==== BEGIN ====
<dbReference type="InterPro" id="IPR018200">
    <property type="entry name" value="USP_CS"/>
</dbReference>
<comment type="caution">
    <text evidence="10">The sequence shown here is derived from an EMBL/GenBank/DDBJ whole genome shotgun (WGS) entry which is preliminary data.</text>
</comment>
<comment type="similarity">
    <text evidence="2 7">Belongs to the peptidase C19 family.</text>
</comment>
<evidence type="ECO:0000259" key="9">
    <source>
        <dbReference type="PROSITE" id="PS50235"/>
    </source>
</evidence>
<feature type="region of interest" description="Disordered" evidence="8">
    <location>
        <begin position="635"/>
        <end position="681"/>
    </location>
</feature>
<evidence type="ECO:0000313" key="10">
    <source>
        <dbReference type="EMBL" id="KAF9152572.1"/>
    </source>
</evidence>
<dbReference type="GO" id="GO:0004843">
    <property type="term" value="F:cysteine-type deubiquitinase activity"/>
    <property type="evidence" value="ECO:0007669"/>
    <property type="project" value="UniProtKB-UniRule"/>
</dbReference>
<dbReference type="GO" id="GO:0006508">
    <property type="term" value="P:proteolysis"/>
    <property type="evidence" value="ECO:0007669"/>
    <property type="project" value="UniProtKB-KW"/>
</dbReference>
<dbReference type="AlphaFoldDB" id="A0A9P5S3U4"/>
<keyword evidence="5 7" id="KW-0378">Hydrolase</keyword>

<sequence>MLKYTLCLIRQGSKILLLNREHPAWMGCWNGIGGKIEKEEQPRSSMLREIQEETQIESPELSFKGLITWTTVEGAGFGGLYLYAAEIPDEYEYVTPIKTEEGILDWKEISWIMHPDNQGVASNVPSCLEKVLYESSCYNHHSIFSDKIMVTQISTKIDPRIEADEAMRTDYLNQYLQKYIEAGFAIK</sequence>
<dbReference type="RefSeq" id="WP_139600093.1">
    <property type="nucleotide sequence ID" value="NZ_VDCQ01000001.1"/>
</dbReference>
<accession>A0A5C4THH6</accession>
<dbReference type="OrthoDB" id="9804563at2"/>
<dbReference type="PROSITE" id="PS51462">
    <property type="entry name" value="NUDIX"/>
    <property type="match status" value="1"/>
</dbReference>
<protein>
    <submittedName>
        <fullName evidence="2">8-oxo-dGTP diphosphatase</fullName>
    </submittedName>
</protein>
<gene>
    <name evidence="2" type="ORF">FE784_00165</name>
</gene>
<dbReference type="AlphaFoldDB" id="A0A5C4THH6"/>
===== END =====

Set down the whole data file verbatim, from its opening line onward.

<dbReference type="InterPro" id="IPR018200">
    <property type="entry name" value="USP_CS"/>
</dbReference>
<comment type="caution">
    <text evidence="10">The sequence shown here is derived from an EMBL/GenBank/DDBJ whole genome shotgun (WGS) entry which is preliminary data.</text>
</comment>
<comment type="similarity">
    <text evidence="2 7">Belongs to the peptidase C19 family.</text>
</comment>
<evidence type="ECO:0000259" key="9">
    <source>
        <dbReference type="PROSITE" id="PS50235"/>
    </source>
</evidence>
<feature type="region of interest" description="Disordered" evidence="8">
    <location>
        <begin position="635"/>
        <end position="681"/>
    </location>
</feature>
<evidence type="ECO:0000313" key="10">
    <source>
        <dbReference type="EMBL" id="KAF9152572.1"/>
    </source>
</evidence>
<dbReference type="GO" id="GO:0004843">
    <property type="term" value="F:cysteine-type deubiquitinase activity"/>
    <property type="evidence" value="ECO:0007669"/>
    <property type="project" value="UniProtKB-UniRule"/>
</dbReference>
<dbReference type="GO" id="GO:0006508">
    <property type="term" value="P:proteolysis"/>
    <property type="evidence" value="ECO:0007669"/>
    <property type="project" value="UniProtKB-KW"/>
</dbReference>
<dbReference type="AlphaFoldDB" id="A0A9P5S3U4"/>
<keyword evidence="5 7" id="KW-0378">Hydrolase</keyword>

<sequence>MLKYTLCLIRQGSKILLLNREHPAWMGCWNGIGGKIEKEEQPRSSMLREIQEETQIESPELSFKGLITWTTVEGAGFGGLYLYAAEIPDEYEYVTPIKTEEGILDWKEISWIMHPDNQGVASNVPSCLEKVLYESSCYNHHSIFSDKIMVTQISTKIDPRIEADEAMRTDYLNQYLQKYIEAGFAIK</sequence>
<dbReference type="RefSeq" id="WP_139600093.1">
    <property type="nucleotide sequence ID" value="NZ_VDCQ01000001.1"/>
</dbReference>
<accession>A0A5C4THH6</accession>
<dbReference type="OrthoDB" id="9804563at2"/>
<dbReference type="PROSITE" id="PS51462">
    <property type="entry name" value="NUDIX"/>
    <property type="match status" value="1"/>
</dbReference>
<protein>
    <submittedName>
        <fullName evidence="2">8-oxo-dGTP diphosphatase</fullName>
    </submittedName>
</protein>
<gene>
    <name evidence="2" type="ORF">FE784_00165</name>
</gene>
<dbReference type="AlphaFoldDB" id="A0A5C4THH6"/>